Most cars today use a hydraulic power steering system, although many new models are now coming equipped with an electronic system. In a hydraulic power steering system, power steering fluid is pumped through the lines to the rack, where it helps reduce the effort needed to turn the steering wheel. Because it’s hydraulic, power steering fluid must be stored in quantity so the system can operate. This is done with the power steering fluid reservoir.
Open your hood and you should see the power steering fluid reservoir installed at the power steering pump. It should be translucent white plastic (and will have either a red or black cap). You can see the level of the fluid through the side of the reservoir, and there are level lines denoting when the reservoir is full, when the level is safe, and when it’s low.
Your power steering fluid reservoir is in use constantly – even when the engine is off. The primary purpose here is to simply store the fluid used by the system, providing a place for the pump to draw fluid from, and for fluid to return to once it’s been sent through the rack and lines. It’s not mechanical, but it is subjected to a lot of heat, which will eventually cause the reservoir to need replacement. With that being said, there’s no specific lifespan for your reservoir.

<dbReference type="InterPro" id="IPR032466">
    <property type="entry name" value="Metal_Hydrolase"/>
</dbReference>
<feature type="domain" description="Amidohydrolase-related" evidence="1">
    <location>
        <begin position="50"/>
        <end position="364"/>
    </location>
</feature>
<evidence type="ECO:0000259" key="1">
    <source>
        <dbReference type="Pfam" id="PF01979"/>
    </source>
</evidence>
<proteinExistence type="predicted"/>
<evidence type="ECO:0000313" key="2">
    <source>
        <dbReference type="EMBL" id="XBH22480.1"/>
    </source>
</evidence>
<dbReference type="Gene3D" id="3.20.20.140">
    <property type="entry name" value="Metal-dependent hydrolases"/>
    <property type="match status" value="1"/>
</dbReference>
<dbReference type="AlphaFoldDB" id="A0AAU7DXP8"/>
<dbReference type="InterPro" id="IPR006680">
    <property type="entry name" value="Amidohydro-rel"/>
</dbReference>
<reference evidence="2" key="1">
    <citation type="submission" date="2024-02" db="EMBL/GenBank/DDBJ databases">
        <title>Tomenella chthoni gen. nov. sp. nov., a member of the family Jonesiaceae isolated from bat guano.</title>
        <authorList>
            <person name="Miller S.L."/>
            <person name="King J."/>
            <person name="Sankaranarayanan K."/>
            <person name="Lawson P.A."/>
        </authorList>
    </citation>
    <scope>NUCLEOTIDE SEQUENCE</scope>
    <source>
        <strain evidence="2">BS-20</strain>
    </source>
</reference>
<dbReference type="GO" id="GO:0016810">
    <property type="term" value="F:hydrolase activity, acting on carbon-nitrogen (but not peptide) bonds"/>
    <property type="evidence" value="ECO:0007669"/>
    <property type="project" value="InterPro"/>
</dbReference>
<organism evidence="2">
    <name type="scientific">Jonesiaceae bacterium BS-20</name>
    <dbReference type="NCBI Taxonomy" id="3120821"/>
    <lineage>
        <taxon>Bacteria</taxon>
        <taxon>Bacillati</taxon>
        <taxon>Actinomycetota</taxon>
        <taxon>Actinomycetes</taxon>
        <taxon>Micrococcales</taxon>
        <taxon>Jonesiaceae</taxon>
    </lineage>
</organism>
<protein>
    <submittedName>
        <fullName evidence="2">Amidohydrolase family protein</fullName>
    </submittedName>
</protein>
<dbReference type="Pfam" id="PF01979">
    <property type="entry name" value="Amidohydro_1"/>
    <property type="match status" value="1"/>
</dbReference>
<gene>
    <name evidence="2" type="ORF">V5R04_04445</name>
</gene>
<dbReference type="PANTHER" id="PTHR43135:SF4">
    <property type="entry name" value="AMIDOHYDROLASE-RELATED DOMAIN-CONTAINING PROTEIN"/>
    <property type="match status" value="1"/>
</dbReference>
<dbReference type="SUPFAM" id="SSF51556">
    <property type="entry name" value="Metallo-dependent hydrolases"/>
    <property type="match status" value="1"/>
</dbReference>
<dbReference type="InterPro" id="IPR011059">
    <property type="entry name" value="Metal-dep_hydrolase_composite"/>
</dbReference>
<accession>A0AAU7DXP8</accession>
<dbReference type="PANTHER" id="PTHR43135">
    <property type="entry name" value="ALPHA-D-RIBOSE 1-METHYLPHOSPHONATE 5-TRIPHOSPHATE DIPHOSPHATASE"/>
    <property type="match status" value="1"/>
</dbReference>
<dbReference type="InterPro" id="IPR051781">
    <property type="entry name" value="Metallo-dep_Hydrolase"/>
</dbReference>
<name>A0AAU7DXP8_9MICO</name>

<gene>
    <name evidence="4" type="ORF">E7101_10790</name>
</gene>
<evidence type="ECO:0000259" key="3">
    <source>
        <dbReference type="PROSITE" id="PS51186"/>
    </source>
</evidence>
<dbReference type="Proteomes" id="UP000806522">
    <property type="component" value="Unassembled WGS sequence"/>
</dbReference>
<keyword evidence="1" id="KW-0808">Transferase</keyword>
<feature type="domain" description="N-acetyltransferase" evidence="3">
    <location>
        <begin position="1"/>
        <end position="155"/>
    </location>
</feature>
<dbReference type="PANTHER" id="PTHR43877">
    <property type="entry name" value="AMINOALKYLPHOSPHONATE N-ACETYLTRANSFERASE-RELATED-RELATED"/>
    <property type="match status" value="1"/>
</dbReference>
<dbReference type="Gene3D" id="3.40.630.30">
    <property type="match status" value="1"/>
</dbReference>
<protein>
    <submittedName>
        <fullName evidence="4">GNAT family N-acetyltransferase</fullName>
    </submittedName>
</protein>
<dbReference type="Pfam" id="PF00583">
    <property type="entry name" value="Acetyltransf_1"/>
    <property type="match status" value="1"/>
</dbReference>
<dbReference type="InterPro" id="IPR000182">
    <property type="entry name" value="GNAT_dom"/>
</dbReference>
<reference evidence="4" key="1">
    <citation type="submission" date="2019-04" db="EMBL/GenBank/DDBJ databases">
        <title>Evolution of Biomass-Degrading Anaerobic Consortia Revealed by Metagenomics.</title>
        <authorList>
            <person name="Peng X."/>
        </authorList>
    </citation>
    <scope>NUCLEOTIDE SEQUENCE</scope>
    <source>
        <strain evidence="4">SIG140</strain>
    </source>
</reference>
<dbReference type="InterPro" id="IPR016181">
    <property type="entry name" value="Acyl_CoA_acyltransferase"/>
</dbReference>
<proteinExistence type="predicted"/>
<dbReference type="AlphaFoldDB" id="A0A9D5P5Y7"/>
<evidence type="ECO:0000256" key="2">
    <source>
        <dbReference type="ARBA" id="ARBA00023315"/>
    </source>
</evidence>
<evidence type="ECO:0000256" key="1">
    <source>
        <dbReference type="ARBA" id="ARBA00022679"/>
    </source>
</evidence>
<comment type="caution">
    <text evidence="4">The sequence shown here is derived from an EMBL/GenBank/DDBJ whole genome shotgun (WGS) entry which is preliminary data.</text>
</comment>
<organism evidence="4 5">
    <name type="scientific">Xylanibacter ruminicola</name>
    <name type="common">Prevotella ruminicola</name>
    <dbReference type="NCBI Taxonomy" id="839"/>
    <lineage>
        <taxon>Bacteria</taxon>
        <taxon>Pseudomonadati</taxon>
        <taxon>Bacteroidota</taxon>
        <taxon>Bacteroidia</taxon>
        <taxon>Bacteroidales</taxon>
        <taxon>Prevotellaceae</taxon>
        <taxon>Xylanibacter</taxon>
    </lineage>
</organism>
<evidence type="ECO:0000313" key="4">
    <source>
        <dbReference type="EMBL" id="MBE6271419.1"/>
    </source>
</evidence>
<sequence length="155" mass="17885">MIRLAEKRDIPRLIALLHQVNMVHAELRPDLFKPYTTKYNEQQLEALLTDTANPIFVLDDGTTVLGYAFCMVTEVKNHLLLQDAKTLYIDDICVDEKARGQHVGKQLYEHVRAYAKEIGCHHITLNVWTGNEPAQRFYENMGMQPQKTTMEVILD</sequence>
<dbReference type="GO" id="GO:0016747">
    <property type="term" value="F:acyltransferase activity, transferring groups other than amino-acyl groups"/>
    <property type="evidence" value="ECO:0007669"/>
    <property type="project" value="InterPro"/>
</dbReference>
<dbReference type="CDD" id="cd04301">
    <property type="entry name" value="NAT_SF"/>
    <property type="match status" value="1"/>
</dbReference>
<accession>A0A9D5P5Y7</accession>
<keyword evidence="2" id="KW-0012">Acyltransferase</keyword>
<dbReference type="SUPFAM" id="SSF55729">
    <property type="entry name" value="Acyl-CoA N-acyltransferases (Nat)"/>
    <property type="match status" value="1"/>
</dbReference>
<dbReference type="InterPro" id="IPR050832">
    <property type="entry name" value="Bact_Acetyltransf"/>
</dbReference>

If the power steering fluid reservoir fails, it can lead to a number of problems. Obviously, power steering fluid will leak at the failure point. This is a serious problem, as power steering fluid is flammable and can ignite if it leaks onto a hot surface. Additionally, it can cause low fluid levels for the system, which can damage the power steering pump and also make it difficult to steer the car.
The best defense against a failing reservoir is to have it inspected at each oil change (you can also inspect it visually when you check your oil level or any other time you open the hood). It also pays to know a few signs to watch for that indicate the reservoir is in danger of failure, including:
- Cracks or deterioration in the body of the reservoir
- Low fluid levels (which indicates a leak somewhere in the system, including the reservoir)
- Obvious fluid leaks from the reservoir or power steering fluid on the pump
If you notice any of these symptoms, it’s very important to have your reservoir replaced. A certified mechanic can help to inspect, diagnose and replace the reservoir.